Geography lessons and gentrification


Last month Council Member Alondra Cano organized a meeting in her ward (9th Ward) to discuss gentrification.  More than a hundred people showed up to listen to experts talk about how gentrification of neighborhoods prices poor and working people out of their homes.
Most people when they think about gentrification think of it as something harmless or benign: A neighborhood gets run down; artists move in and set up studios; coffee shops and small cafés open up; the neighborhood becomes fashionable; developers come in and build luxury condos.
Left out of that equation are the people who lived there before and after the artists moved in—who had businesses and social networks that were disrupted and eventually priced out of their community.
In the first weeks of September my wife and I traveled to Barcelona, where we attended a bilingual conference sponsored by the University of Barcelona Department of Geography: “Global Capitalism and Processes of Urban Regeneration: A Tribute to Neil Smith.”
Neil Smith is most famous for developing the Rent Gap Theory, which demonstrates how rents continue to go up and the cost of operating rental property continues to decline over time.  This gap is the principal engine driving gentrification.  The more profit that can be made from a property the more likely profiteers and developers are to re-purpose buildings and neighborhoods, pricing out poor and working people and making way for luxury condos.
Eric Clark, one of the keynote speakers, explained the factors that make the Rent Gap Theory possible:  “There must be a belief in free market fundamentalism, a belief that the market will sort out the best and highest use of property.  In this, it shares an affinity with religious fundamentalism.  Right-wing think tanks use a compliant media to indoctrinate a captive audience with the absolute certainty of the divine right of profit.  We need to counter this ideology by remembering that private property and the free market are relatively recent social concepts—the notion of private property is probably 4,000 years old and human civilization and development is probably 50,000 years old—and that for most of human existence there was equalitarianism and shared communal resources.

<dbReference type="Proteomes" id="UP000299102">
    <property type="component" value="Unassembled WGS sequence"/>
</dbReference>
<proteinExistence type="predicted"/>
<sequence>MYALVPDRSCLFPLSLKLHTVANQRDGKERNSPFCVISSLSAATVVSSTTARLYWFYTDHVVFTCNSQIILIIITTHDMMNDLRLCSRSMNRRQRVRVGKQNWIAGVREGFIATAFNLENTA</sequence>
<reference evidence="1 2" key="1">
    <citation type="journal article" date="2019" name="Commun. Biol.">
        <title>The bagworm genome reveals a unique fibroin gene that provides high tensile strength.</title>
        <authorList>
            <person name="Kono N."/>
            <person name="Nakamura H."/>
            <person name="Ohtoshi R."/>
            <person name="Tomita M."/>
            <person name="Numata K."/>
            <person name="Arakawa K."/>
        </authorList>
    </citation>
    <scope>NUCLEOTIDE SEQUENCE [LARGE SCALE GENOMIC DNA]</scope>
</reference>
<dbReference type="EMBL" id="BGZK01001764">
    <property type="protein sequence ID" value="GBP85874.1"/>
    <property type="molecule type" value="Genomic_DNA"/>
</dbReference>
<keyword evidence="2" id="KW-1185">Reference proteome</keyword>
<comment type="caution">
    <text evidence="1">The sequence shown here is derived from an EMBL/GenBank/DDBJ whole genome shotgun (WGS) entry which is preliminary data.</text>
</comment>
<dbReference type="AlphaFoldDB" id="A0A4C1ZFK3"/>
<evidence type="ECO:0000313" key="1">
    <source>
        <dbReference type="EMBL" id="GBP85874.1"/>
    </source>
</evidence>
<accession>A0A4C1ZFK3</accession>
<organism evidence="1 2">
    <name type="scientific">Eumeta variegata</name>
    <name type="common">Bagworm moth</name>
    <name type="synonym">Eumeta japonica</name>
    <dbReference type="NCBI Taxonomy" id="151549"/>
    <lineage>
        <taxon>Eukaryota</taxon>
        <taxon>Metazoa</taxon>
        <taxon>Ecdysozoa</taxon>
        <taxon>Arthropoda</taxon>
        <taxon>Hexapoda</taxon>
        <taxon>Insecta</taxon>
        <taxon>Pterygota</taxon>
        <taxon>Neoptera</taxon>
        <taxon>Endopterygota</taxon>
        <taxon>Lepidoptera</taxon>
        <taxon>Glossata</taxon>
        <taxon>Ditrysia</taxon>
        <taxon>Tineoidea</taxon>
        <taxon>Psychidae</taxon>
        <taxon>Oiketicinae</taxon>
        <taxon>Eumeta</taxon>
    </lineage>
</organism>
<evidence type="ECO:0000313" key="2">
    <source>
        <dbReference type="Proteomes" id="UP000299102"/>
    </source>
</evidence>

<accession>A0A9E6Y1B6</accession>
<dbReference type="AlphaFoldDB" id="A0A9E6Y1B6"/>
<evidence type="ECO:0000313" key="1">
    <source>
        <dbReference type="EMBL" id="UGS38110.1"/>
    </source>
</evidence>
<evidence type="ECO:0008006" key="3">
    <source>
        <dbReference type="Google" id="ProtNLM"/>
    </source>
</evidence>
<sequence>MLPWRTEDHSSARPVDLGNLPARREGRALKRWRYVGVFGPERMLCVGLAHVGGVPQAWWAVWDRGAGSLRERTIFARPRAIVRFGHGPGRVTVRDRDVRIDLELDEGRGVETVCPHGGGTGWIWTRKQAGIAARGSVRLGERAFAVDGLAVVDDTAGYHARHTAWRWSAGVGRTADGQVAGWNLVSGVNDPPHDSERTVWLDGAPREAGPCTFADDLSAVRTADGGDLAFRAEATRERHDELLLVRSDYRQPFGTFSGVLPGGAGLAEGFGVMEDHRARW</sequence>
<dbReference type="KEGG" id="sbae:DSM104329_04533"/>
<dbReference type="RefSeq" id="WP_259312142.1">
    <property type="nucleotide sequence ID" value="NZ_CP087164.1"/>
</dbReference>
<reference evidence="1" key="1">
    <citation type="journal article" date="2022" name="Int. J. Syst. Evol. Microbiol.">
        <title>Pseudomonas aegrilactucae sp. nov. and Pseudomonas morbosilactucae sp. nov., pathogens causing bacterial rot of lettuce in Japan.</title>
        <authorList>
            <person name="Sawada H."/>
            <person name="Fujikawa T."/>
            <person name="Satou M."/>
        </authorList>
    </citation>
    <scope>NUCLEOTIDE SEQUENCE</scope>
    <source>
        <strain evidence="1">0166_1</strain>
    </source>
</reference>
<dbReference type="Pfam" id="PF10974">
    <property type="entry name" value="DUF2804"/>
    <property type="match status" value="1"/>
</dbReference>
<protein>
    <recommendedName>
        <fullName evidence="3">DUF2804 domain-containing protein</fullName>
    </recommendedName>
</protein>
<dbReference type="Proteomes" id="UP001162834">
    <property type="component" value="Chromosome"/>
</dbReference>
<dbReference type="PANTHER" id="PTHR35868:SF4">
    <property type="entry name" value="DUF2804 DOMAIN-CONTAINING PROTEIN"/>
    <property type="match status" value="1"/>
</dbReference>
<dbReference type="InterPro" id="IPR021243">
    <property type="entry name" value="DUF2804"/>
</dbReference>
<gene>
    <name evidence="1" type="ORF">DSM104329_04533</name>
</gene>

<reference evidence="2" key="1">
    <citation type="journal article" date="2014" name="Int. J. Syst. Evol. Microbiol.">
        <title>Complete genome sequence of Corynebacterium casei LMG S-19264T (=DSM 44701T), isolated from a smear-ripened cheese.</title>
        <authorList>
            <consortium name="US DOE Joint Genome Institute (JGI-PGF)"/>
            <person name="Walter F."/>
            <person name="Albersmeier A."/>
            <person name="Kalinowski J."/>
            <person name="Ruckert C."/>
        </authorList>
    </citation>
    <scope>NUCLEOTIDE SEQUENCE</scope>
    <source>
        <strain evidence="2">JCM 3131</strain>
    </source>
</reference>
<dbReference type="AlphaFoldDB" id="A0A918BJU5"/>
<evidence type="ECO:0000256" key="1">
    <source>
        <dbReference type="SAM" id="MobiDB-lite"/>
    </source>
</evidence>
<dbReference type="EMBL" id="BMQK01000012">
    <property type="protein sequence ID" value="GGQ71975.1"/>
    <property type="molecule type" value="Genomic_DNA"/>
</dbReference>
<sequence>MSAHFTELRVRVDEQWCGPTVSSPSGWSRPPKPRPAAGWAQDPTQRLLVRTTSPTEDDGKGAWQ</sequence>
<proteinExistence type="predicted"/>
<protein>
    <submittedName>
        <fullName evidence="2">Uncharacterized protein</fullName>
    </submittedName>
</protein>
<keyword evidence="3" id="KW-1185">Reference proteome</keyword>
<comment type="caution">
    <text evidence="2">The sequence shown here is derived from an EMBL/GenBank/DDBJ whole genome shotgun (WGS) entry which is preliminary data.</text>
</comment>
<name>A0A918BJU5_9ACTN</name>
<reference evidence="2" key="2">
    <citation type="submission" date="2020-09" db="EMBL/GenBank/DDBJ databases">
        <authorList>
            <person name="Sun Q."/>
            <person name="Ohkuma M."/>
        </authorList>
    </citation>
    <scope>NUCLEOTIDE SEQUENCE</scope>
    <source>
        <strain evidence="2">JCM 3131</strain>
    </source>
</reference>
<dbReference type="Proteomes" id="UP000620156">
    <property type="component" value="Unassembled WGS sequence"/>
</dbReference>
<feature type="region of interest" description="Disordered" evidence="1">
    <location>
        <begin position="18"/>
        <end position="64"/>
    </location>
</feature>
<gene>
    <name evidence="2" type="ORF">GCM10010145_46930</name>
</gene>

Clark says, “We need to institutionalize floors and ceilings.  Right now 67 people own as much wealth as half the people on earth.”  More equality would mean more trust between people and better democracy.  The rich have turned property, land, even air and water, into commodities, and they continue to privatize schools, medicine and natural resources.
Many of the papers at the conference dealt with the social problems of gentrification where working class communities have been “improved” out of existence by financial speculators and government policies.
Green lining is a particularly devious form of gentrification.  The most obvious example given at the conference was of a Whole Foods store coming into a neighborhood, displacing a neighborhood grocery store, raising prices by a third and eliminating the social networking that provided local jobs and commerce.
Gentrification is a relatively recent term.  Fifty years ago it was called Urban Renewal, which meant Urban Removal of Poor People, when the local and federal government openly collaborated with developers in eliminating poor neighborhoods.
Something quite like Urban Removal of Poor People has happened in North Minneapolis over the last 10 years.   Myron Orfield in his report on minority lending for the University of Minnesota’s Law School Institute on Metropolitan Opportunity demonstrated how racist redlining doomed minority mortgages.  By charging higher interest rates to non-whites, and to whites living in minority areas, and by charging higher closing costs, the banks insured that homeowners were bound to default on their mortgages.  This swindle by the banks ended up costing homeowners and municipalities in the metro area $20.5 billion and devastated the North Minneapolis minority community.
I asked Cano at the meeting why the City Council did nothing about this crime against Minneapolis homeowners.  Other cities, like Los Angeles, have sued and recovered damages from mortgage brokers.  The U.S. Justice Department recently won a $200 million lawsuit against US Bank for discriminatory lending practices.  In a related irony, US Bank just paid Zygi Wilf a different $200 million for naming rights to the new Viking stadium—to whitewash its local reputation.
Unfortunately, for the foreclosed homeowners, time has run out.  The statute of limitations on contract law is six years, and most of the mortgages were made before 2008.  The mayor and City Council knew this in 2013.  They knew that US Bank and Wells Fargo had committed serious crimes, and they knew they had only six years to recover damages.  And they knew that homeowners depended on them to initiate a class action lawsuit to recover the money they had lost in rigged mortgages.
And that’s why I asked why the City Council did nothing.
Alondra Cano said she wouldn’t answer that question.
I’ll keep asking.

One Comment:

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